Grammar 101: Six of One, Half a Dozen of the OtherAugust 23rd, 2012 by Michael Kwan
Even among those who are living in places like Vancouver or New York, many of these idiomatic phrases and sayings can leave you scratching your head. One phrase that I use not infrequently is “six of one, half a dozen of the other.” There are slight variations on this saying, like “six of one, half dozen of the other” or “six of one, a half dozen of the other,” but they all hold fundamentally the same meaning.
It Doesn’t Matter
If you hear someone say this (it is very rarely written in my experience), they are typically comparing two possible objects or ideas. For example, someone might ask if it is faster to get downtown via Hastings Street or via First Avenue and the other person may say, “Six of one, half a dozen of the other.” This is essentially saying that there is a negligible difference between the two possible routes and it really doesn’t matter which one you pick.
This kind of phrasing can also be used somewhat more facetiously. In the context of politics and a voter choosing between two candidates, the cynic might say, “It’s six of one, half a dozen of the other. They’re both crooks and neither of them has your best interest at heart.” Again, this means that you’re going to end up with much the same result no matter which candidate you choose. They may be different, in the strictest sense, but your choice doesn’t really matter. This is because a half dozen of something is six of that something. They are equal and equivalent.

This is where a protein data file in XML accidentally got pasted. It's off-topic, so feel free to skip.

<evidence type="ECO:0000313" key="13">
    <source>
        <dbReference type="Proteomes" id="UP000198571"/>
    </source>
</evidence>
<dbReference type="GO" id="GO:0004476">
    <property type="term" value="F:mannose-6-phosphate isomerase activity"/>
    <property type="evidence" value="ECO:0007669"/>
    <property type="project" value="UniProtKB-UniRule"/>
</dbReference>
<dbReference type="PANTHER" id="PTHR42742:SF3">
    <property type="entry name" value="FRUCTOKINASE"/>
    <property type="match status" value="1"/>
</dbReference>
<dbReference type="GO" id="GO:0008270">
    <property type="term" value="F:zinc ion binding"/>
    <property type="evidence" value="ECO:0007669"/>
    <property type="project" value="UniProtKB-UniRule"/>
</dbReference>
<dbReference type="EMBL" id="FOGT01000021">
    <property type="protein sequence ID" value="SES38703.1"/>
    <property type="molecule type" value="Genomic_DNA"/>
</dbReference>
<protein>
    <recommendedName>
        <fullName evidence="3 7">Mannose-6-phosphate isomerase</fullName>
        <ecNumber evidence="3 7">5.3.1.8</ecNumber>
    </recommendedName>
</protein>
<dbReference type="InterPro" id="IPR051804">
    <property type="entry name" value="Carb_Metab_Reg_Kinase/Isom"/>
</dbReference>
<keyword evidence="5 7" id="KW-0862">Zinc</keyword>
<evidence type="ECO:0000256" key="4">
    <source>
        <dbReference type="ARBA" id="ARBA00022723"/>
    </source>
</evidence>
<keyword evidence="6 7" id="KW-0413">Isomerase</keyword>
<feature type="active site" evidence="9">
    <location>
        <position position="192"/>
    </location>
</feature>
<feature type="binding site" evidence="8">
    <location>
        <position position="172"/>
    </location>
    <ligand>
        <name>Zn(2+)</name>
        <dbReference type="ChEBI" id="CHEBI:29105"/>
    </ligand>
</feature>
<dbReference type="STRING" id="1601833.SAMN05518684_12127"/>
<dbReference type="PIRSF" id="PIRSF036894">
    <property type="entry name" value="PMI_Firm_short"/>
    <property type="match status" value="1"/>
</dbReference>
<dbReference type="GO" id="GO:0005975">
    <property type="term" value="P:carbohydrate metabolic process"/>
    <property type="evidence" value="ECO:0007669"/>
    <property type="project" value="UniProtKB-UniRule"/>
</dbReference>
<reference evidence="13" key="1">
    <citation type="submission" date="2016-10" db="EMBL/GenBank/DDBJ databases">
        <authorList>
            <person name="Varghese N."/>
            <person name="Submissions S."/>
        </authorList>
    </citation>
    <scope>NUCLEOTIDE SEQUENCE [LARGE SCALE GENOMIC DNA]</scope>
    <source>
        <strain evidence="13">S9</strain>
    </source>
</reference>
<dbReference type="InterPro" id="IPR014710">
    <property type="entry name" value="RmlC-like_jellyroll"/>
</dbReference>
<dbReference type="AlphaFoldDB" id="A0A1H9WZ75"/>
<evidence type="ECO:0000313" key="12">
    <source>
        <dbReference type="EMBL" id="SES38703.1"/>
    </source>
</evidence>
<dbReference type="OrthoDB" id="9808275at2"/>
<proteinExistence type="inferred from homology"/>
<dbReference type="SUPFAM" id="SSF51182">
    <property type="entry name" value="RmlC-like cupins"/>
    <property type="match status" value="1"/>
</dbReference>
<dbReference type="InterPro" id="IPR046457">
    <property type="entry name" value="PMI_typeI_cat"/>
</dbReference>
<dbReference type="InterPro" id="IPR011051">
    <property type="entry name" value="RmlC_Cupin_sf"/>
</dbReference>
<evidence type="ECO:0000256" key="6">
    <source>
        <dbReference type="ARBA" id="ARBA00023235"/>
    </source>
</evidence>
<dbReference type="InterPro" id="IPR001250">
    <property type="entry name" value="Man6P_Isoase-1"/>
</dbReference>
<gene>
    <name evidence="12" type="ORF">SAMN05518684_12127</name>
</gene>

Meh, Same Difference
A related idiom is “same difference.” This has the same meaning as “six of one, half a dozen of the other.” I find myself saying this fairly often too. I can’t say whether or not this phrasing is just as common in other parts of Canada, in the United States, or in other parts of the English-speaking world though. There are many Aussie-isms that aren’t all common in Canada, so I imagine the reverse is equally true.
Are there other English idioms that you find strange or that you don’t fully understand? Many of them are direct references to works or stories deemed to be a part of common knowledge. “If the shoe fits,” for example, is drawn from the story of Cinderella. Do you have a favorite idiom or saying?
Filed under Freelance Writing.